Why a Corporate Trustee May Be Your Best Option When Creating a Trust
Adriane Baker, Chief Compliance Officer
Choosing the right trustee for your trust is one of the most critical decisions a grantor can make. The trustee you choose will be tasked with oversight of your legacy by ensuring the trust is administered in accordance with your wishes, as laid out in your trust document.
Your options for choosing a trustee are:
- serve as your own trustee
- serve jointly with a co-trustee;
- ·name someone else as an Individual Trustee
- ·name a corporate trustee.
The primary advantages to naming a corporate trustee are experience, objectivity, and at-the-ready professional resources that normally are not available to an individual trustee. These advantages help ensure the trust is administered according to your wishes as expressed in the trust document. A corporate trustee can also help maintain family harmony by taking sole responsibility for all distributions versus having to rely on the decisions of a family member.
What is a Corporate Trustee?
Corporate trustees are typically Independent trust companies, banks, or other professional organizations hired to build and manage a trust. Corporate trustees are granted authority through either state or national charters and are subject to regular audits and examinations by a variety of governmental agencies and regulators.
What are the benefits of using a corporate trustee versus an individual trustee?
- Proper allocation between principal and income is extremely important to effectively manage the trust. Many individual trustees do not have the resources available to properly tracked the allocation.
- When using a corporate trustee, tax preparation is handled by a professional tax group that specializes in trust taxes. This is also a resource that many individual trustees do not have access to.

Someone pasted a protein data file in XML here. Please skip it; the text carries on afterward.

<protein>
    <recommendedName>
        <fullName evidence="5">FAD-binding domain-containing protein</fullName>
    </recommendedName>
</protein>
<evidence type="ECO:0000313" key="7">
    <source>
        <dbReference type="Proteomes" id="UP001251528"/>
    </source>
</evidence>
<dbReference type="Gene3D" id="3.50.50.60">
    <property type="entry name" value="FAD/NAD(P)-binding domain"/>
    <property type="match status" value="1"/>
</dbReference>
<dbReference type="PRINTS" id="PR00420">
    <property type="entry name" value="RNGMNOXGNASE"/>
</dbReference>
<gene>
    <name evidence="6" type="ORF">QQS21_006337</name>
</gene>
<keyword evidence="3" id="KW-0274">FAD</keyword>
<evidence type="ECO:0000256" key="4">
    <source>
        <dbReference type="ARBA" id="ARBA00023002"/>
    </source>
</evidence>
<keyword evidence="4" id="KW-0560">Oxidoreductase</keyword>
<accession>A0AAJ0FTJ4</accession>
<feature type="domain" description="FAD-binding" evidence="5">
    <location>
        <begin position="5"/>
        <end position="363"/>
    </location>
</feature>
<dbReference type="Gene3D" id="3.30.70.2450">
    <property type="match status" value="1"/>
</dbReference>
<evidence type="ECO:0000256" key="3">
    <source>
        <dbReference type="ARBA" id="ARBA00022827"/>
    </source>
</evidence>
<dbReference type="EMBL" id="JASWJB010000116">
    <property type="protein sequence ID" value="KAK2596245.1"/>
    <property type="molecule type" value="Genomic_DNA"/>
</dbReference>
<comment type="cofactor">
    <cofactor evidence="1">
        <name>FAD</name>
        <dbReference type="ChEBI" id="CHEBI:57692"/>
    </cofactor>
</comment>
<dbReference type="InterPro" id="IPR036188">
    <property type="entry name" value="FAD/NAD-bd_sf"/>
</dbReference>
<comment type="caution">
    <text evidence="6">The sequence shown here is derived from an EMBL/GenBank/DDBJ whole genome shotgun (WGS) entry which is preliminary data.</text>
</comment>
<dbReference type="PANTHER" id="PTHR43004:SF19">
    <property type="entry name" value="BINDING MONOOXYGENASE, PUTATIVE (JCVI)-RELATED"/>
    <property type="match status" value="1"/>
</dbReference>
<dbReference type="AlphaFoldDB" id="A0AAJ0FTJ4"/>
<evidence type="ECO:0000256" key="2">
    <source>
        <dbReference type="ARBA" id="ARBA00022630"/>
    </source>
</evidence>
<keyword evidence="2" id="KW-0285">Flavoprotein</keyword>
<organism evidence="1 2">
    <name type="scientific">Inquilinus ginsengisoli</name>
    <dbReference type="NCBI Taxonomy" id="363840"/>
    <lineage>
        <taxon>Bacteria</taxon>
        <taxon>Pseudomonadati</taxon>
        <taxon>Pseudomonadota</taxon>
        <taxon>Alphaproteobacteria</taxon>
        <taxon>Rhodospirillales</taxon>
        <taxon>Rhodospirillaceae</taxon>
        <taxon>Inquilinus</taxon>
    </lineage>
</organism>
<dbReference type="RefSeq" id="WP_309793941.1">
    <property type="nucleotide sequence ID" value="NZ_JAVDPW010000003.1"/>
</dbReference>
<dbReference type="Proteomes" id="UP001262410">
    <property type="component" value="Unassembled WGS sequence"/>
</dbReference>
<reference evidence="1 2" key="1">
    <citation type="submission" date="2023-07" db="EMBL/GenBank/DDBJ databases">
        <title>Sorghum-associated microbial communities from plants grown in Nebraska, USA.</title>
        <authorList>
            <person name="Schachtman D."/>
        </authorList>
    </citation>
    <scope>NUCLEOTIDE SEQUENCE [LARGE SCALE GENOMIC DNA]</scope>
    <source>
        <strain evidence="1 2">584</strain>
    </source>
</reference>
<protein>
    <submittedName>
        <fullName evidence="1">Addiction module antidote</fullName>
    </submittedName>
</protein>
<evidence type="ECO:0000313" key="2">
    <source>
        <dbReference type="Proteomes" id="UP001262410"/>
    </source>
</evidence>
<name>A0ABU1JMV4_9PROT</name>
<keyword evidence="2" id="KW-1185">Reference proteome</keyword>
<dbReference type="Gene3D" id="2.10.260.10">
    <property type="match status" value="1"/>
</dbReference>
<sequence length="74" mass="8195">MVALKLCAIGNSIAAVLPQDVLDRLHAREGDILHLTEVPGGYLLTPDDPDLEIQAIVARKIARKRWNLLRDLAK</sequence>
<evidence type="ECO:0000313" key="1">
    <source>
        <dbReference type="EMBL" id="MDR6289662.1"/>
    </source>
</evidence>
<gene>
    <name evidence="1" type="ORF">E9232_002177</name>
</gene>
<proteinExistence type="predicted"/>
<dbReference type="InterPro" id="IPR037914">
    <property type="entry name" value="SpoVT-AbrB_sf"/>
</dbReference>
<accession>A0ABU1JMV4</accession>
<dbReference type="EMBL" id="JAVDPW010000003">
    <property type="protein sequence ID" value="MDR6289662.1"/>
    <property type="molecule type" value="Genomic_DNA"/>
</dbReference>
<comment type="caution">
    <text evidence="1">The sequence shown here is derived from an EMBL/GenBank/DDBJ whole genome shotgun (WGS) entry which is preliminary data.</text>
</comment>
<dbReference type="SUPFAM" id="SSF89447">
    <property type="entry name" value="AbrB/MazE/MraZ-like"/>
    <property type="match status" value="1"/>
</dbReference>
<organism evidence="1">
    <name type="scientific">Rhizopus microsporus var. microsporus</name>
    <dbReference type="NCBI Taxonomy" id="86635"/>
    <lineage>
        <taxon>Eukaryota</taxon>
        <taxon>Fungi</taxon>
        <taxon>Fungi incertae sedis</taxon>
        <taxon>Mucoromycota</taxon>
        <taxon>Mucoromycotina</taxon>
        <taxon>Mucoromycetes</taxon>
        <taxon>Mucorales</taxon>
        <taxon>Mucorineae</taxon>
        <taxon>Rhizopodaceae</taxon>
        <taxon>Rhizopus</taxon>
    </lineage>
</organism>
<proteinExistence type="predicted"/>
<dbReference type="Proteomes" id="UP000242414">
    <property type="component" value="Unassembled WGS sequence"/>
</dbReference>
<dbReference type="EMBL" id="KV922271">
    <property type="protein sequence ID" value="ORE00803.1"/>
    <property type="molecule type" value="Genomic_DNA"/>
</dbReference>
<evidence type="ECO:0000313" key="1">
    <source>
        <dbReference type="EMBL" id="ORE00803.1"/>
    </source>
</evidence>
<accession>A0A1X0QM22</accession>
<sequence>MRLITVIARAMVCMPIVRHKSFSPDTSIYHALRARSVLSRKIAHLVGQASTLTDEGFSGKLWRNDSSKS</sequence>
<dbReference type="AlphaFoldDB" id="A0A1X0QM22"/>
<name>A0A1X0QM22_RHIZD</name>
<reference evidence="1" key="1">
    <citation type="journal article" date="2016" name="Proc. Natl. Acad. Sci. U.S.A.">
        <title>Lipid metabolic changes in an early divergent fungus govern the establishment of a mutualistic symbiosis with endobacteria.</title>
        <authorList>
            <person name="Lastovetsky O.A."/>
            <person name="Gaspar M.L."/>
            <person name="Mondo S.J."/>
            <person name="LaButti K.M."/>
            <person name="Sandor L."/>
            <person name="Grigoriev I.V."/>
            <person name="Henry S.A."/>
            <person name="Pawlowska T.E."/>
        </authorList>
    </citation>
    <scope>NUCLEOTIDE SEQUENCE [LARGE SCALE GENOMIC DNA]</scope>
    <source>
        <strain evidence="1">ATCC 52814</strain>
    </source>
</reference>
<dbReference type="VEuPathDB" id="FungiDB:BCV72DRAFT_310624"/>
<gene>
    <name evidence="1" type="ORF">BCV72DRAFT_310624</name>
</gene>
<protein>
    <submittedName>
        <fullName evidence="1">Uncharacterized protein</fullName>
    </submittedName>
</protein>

- Trust administration
- Balancing the needs of both current and future beneficiaries is extremely important when administering the trust. This includes making discretionary distributions as well as managing the assets owned by the trust. A corporate trustee typically has the professional skill set to properly determine that balance and ensure that all parties’ needs are being considered in the overall administration.
- Impartiality with decision making can be a challenge when using an individual trustee, so a corporate trustee is a great option to ensure that the trust document is being followed. Corporate trustees can maintain an impartiality that a family member or close friend may find difficult.
- Investment management
- A corporate trustee provides professional investment management for the long-term needs of the beneficiaries, focusing on both present and future growth of the trust principal.
- A corporate trustee is more likely to adhere to the “prudent investor rule” which is a legal guideline for trustees of investment portfolios. The prudent investor rule requires a trustee, or other fiduciary, to act in the best interest of the trust’s beneficiaries and outlines standards for legally managing investment portfolios. A corporate trustee is more likely to have the knowledge and systems required to balance the provision of regular income and the preservation of trust assets, while avoiding investments that are excessively risky.